Related Reviews
The Observer
In lyricist Fran Landesman and composer Simon Wallace, Britain has one of the finest songwriting partnerships alive, and Sarah Moule brings their songs to life with wit and understanding.
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The Musician
The recording quality is pure gold.
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The Guardian
Moule's purring voice - honeyed in sound, subtle in timing and pitch, shrewd in weighting the music with meaning.
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Jazzwise
This is a classy and very enjoyable production.
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Sarah Moule - It's a Nice Thought - BBC Music Magazine


22 August 2002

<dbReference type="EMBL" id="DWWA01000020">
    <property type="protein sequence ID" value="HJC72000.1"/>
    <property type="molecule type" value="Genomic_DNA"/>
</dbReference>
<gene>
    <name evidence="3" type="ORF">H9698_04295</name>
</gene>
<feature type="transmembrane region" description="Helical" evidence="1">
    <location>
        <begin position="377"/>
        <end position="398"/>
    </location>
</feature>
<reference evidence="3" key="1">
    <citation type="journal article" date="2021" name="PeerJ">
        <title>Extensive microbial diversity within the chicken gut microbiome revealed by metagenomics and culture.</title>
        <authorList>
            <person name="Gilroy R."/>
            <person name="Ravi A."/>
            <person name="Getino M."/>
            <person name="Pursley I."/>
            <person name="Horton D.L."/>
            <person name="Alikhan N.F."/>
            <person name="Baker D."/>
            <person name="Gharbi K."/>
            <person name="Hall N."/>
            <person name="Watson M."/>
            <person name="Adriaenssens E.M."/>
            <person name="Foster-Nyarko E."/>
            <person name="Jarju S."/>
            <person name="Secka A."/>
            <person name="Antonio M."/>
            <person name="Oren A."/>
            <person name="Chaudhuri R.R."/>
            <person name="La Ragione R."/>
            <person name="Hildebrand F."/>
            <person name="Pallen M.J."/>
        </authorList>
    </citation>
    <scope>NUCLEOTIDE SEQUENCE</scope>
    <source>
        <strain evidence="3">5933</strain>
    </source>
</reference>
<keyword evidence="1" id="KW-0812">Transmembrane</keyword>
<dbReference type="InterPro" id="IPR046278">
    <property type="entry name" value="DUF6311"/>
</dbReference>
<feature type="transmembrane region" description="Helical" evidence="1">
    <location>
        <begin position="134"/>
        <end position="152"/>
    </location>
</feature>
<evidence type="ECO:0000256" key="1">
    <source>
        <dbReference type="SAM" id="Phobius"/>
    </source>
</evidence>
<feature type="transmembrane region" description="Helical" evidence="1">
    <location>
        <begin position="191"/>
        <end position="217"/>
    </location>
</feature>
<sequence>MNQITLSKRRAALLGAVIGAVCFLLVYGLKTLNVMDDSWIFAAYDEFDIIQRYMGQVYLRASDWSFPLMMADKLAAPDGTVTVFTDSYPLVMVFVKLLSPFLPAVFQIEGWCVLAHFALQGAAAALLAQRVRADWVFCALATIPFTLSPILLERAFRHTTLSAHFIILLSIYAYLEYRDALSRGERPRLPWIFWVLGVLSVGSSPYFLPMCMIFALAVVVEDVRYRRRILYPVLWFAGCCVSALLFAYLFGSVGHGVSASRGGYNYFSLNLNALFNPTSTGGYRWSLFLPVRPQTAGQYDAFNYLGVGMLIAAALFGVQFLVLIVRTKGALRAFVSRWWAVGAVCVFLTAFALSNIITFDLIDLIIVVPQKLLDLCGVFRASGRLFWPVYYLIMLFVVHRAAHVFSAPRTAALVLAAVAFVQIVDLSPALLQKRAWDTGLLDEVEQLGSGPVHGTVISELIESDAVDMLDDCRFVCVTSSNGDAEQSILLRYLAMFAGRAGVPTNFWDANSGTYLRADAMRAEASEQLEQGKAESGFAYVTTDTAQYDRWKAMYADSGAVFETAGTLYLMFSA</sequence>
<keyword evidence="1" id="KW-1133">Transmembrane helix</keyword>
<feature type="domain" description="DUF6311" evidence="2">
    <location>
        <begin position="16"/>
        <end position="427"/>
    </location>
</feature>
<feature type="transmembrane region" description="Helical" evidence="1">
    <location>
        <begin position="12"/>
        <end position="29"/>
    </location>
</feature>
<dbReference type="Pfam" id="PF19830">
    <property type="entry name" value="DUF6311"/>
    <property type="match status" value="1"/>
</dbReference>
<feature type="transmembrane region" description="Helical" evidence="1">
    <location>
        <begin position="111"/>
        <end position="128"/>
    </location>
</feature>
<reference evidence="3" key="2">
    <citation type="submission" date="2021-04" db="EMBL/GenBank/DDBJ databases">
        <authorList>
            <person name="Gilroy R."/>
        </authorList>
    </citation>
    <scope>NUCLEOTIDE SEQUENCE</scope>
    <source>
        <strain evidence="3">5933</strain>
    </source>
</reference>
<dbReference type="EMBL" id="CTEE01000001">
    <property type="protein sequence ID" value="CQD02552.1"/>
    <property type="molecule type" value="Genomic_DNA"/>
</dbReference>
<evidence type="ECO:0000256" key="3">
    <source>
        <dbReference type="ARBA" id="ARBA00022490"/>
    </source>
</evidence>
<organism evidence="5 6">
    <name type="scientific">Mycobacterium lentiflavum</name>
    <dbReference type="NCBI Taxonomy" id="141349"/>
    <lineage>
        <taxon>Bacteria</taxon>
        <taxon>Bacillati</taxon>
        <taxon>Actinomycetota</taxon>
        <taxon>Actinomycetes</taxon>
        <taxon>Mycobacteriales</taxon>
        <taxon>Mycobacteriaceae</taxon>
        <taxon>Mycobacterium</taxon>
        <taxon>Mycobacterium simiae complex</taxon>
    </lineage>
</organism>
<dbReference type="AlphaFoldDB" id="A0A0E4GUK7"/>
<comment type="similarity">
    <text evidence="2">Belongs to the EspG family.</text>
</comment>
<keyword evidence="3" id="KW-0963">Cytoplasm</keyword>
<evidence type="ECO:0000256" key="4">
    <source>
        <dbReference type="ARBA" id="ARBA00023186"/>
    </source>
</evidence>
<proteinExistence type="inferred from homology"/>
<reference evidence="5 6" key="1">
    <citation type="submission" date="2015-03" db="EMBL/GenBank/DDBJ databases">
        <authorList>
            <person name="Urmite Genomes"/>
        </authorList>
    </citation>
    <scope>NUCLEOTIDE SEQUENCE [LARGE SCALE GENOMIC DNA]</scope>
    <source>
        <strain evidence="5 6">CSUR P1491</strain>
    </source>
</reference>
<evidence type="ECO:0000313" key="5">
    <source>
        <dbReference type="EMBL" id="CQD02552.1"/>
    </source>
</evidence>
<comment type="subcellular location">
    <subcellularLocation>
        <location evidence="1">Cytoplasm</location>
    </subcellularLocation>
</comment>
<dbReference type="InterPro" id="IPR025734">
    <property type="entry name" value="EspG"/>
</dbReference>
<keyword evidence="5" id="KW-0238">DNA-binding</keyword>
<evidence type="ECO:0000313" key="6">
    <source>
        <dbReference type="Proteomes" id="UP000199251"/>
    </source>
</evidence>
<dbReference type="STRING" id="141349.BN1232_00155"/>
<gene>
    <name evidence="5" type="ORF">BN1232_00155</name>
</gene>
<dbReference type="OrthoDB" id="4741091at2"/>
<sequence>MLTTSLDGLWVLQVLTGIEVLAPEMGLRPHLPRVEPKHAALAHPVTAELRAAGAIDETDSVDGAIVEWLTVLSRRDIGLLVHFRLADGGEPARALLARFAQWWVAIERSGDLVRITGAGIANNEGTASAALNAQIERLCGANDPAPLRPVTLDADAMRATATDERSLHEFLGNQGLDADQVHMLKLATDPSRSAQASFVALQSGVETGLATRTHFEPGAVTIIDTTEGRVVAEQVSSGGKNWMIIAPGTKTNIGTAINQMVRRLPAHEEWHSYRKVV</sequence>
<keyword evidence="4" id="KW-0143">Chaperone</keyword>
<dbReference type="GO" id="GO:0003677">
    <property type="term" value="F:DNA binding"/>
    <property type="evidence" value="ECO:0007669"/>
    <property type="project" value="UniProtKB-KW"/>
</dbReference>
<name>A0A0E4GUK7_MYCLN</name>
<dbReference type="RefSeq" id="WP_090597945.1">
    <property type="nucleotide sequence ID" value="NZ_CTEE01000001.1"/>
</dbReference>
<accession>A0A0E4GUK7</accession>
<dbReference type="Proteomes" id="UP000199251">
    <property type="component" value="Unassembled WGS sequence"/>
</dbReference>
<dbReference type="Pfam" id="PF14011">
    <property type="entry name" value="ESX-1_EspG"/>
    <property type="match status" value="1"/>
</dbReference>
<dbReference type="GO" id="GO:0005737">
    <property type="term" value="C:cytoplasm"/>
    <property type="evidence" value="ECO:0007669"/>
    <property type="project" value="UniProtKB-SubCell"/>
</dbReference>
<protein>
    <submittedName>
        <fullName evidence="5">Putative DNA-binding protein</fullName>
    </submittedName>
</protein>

BBC Music Magazine
Garry Booth

This is very superior cabaret fare: well-crafted original numbers that are sung flawlessly, and with slick accompaniments. Surprising then, that this is an entirely British production. Admittedly, the lyricist responsible, Fran Landesman, is a quintessential New Yorker - but she has lived in London for nearly 40 years. Beat poet turned club proprieter and musical writer, Landesman is best known for Spring Can Really Hang You Up The Most, written with Tommy Wolf and now part of the jazz standard repertoire. Though now in her seventies, age has not dulled the sharpness of Landesman's pen. The pieces here, co-written with pianist Simon Wallace, provide a masterclass in brush-offs, put-downs and wisecracks.

Sarah Moule's bell-like, well-enunciated and somewhat operatic vocal style is rather at odds with the cynicism in material such as A Suicide in Schenectady, but the pairing works and the quality of Moule's voice is what connects the song with the listener. The backing band is a real bonus too, with welcome guest spots from, among others, tenorists Iain Ballamy and Tim Whitehead.


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